difficult to make a project look like a printed work and it is sometimes far better to produce
most of the figures and tables at the end of the text.
3. The main text of the project should start with a literature review. In a review and discussion of
the work of others (and at all times) it should be clear from the text which of the opinions
expressed are those of the author and which are those of other people.
4. In a project involving experimental or fieldwork, as well as theory, calculations, etc., the text
could be divided as follows:
Experimental technique and method
Experimental results
Theoretical work
Theoretical results
Discussion and conclusion
(Not necessarily in this order)
Presentation
It is important that all work is legible and should be produced using Arial font size 11. Adequate
margins should be left on each side of the paper.
A single colour of ink should be used. Projects are not always marked electronically by staff and if
printed, will be printed in black ink so any references to coloured text might be overlooked.
It is also important that you produce your work in a printable format. Use the ‘print preview’
function to ensure that the work will print exactly as you would expect. Projects will be printed in
batches and time will not be spent by School staff re-formatting submitted work.
It is recommended that you put your name in a header or footer so that it appears on every page.
14
References
It is mandatory that your project contains a full list of references at the end of the report. Unless
references are full and correct they are, at worst, useless and at best a source of considerable trouble
to anyone who is trying to find the original. Although there are many correct ways to reference, the
method described below is the prescribed method. This is the Harvard Referencing System (as
opposed to the Vancouver system, which follows a numbering system). No report will be accepted if
the references do not conform to the following conventions.
Indicate references to the literature in the report by giving, in parenthesis, the author’s name
followed by the date of publication.
For example: in the text of the report you should include the name and date of the reference as
follows (and where necessary page numbers)
One research area in IS concerns the study of global systems as described by Roche (1999 pp.44-
52).
At the end of the report, in a section headed REFERENCES all references should be listed in#p#分页标题#e#
alphabetical order, and take the following form:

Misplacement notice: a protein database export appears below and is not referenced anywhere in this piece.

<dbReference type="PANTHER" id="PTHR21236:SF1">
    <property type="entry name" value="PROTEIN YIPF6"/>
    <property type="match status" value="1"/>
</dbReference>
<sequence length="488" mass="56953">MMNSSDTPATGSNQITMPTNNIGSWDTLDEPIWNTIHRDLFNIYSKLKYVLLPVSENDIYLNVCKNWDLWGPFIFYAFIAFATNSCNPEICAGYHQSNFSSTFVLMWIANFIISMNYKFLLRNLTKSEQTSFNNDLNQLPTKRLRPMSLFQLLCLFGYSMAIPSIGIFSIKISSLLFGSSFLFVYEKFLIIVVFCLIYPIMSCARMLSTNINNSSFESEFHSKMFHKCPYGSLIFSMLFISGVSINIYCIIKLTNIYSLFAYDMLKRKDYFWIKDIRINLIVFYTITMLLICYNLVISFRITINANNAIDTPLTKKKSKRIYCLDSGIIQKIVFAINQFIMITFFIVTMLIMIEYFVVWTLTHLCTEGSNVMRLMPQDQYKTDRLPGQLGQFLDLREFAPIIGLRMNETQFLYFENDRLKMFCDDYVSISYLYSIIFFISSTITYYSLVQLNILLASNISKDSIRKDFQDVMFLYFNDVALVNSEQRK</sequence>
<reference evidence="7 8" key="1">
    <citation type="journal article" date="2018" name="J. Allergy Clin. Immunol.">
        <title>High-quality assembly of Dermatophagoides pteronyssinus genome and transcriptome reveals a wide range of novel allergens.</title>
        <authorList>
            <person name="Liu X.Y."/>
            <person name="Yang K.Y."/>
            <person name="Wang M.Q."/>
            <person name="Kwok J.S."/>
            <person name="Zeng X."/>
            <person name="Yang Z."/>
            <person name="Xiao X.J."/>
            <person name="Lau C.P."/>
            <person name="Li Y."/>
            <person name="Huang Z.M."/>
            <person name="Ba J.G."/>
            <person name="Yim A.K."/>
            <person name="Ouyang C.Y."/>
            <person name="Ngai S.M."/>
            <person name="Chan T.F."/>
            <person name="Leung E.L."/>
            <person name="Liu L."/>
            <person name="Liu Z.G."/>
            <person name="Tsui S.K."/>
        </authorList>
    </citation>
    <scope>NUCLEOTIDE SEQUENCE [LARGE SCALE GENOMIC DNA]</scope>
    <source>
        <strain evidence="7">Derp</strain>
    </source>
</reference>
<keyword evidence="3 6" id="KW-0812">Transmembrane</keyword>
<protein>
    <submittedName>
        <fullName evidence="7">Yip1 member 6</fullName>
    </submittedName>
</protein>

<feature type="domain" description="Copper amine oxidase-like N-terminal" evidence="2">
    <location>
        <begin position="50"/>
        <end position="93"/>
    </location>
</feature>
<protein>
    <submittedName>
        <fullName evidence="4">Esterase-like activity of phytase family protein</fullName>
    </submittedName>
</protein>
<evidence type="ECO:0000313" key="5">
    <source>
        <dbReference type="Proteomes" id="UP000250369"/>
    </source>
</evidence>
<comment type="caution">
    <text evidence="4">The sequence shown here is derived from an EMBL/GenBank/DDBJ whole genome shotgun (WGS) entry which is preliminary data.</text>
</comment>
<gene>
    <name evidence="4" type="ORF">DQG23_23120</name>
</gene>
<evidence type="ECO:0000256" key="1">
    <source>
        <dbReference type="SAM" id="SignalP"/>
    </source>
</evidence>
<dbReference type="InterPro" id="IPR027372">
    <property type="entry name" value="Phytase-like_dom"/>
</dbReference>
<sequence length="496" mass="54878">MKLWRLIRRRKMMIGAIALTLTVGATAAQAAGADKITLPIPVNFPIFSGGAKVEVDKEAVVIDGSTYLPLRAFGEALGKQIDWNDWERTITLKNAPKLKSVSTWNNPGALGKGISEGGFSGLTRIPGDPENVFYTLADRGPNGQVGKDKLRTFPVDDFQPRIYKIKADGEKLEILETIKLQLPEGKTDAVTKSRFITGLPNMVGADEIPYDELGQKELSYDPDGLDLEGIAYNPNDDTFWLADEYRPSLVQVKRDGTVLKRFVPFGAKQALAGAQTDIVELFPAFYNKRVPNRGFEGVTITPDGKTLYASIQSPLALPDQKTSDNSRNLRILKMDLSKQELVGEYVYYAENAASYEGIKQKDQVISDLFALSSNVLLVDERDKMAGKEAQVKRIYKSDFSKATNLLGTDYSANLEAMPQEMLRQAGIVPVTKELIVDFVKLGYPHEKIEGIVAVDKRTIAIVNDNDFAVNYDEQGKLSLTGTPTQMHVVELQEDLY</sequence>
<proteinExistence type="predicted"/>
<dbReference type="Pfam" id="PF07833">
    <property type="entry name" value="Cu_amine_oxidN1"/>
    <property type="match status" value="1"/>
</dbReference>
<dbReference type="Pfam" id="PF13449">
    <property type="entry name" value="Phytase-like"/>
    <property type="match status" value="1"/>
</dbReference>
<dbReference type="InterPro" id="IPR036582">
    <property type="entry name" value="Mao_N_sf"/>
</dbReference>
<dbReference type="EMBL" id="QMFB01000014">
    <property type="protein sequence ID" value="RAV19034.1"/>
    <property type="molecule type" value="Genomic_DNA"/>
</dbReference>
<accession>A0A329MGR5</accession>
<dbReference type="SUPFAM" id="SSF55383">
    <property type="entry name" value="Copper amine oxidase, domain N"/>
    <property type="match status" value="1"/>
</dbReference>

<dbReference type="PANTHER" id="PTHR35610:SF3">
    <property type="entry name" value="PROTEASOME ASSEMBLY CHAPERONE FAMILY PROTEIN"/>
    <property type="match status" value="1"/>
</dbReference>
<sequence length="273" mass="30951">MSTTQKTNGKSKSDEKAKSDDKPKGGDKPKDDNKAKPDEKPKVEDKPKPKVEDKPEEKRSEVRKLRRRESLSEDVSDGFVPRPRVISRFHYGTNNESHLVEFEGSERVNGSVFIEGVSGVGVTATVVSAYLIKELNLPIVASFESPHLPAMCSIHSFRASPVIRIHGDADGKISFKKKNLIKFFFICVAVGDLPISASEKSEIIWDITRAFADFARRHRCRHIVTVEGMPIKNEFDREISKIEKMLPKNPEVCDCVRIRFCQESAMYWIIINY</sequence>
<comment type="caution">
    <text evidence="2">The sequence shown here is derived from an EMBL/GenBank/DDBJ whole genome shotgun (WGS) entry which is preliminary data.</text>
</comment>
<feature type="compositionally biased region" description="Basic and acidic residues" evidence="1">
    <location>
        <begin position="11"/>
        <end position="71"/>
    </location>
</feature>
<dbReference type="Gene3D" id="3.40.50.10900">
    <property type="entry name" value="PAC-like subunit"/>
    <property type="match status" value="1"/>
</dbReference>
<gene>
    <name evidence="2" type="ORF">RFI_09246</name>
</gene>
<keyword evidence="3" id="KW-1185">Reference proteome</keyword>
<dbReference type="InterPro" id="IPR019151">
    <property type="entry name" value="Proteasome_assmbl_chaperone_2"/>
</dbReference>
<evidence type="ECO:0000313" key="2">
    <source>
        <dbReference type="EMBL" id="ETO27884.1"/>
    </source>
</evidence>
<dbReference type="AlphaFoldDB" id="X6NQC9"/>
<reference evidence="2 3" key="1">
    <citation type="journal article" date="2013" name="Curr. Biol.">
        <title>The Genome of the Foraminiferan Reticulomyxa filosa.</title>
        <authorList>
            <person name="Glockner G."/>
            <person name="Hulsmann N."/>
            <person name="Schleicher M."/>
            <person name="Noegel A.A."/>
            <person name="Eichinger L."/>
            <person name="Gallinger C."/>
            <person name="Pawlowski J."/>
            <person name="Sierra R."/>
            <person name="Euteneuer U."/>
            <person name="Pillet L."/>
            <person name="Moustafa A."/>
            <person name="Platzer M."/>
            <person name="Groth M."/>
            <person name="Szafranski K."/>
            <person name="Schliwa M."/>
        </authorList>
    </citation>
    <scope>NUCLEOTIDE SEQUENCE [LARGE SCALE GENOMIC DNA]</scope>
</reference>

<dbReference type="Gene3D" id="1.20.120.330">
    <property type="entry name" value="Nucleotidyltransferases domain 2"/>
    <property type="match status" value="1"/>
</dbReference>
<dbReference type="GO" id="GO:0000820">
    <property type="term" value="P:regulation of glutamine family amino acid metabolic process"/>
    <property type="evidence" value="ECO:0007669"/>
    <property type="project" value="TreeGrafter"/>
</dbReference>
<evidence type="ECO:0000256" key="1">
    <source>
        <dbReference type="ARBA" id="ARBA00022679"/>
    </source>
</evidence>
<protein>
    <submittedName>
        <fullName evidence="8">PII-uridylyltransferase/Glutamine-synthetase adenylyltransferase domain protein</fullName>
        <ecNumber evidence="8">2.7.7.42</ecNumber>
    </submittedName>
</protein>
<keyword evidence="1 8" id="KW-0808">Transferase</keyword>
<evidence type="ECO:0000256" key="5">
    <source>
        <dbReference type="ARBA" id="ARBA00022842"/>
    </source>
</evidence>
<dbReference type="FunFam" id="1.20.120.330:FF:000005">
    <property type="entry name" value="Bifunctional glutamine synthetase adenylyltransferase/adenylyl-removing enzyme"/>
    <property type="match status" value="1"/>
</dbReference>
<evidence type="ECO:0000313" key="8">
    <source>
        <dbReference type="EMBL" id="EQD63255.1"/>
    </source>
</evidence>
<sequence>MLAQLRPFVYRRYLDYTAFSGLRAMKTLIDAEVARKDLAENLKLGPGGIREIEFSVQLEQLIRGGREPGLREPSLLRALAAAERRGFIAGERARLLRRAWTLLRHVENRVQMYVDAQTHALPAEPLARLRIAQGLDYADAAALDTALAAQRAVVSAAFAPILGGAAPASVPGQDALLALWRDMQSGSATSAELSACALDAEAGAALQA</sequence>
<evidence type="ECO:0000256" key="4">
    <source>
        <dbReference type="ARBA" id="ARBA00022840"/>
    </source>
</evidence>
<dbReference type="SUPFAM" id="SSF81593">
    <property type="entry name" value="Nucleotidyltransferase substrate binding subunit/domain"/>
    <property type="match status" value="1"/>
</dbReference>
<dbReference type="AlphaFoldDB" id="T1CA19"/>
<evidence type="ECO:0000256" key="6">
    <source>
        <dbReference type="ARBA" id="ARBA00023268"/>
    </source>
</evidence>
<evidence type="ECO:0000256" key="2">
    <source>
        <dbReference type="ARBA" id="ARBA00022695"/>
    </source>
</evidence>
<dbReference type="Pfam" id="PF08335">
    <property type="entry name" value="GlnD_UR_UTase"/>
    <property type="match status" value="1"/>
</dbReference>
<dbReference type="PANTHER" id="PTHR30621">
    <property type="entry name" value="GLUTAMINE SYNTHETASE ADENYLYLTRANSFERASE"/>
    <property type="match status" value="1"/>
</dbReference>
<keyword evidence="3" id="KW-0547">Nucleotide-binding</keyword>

Books: Author's(s) name(s) and initials - the date of publication - title of book and volume number if
necessary - the correct name of the publishing company and the town of their head office in the
country in which the book was published - details of the edition - the page numbers of the section
quoted, if known.
For example:
Roche, E.M., 1999: Managing Information Technology in Multinational Corporations. Macmillan, New
York.
For papers, articles: Author's(s) name(s) and initials - the year of publication - title of paper - the
journal in which it was published - the volume number and part number where a volume is specifically
divided - the page numbers.
For example:
Shore, B., Ventures, A.R., 2000: “Role of national culture in the transfer of information technology”.
Journal of Strategic Information Systems 5 (3), 19-25.
For material taken from the Internet, references should be shown as:
http://ftp.indirect.com/www/evecam/poems.html (version current, Dec 1998).
For reports and proceedings, etc references should be shown as:
Lowen, E.G., Marshall, E.R. and Shaw, M.C. (1951): Electric strain gauge tool dynamometer. Proc.
Soc. Exp. Stress Anal. Vol. 8, pp 1-16.
In some cases, it may be necessary to add a list of other works which may be consulted although not
specifically cited - this list should be headed BIBLIOGRAPHY.
Appendices
Appendices should be included where necessary to develop a theme or analysis, which is not
necessary to a first reading of the report and which, if included in the main text, would tend to confuse
the general line of argument.
15
Computer Print-Out/Programmes
This can be incorporated as follows:
1. Included as an appendix at the end of the report.
2. On computer disks. These should be give to the programmes team or to your supervisor.
Length
There is no merit in making the project longer than it need be. The length should be commensurate
with presenting a systematic, readable, but concise account of the work done. The project must not
exceed 10,000 words (excluding list of contents, acknowledgements, and computer printout).
Report Writing
Remember that the examiners attach a lot of importance to presentation. If you feel that you do not
write clear English, you should read one or two of the following. The little book by Strunk and White is
particularly helpful.
EWING, DW, 1985: Writing for Results in Business, Government, the Sciences and the Professions.
2nd ed. Wiley, New York.
GOWERS, E, 1986: The Complete Plain Words. Penguin, Harmondsworth.
STRUNK & WHITE, 1982: The Elements of Style. 3rd ed., Macmillan, New York.
TURABIAN, KL, 1982: A Manual for Writers of Research Papers, Thesis and Thesiss. Heinemann,#p#分页标题#e#
London.
TURK CHRISTOPHER, 1989: Effective Writing. 2nd Edition, Spon, London
16
V. APPENDIX 1 - SAMPLE TITLE PAGE
<Title of Thesis>
<Author>
A project submitted in fulfilment of the requirements for the degree of <enter degree here> and the Diploma of
Imperial College London
<Date>
17
V. APPENDIX 2 – REFERENCING NOTES
REFERENCING NOTES
Dr. Baggy Cox
Imperial College Business School
Anybody reading, seeing or hearing your work must be able to locate the exact source of your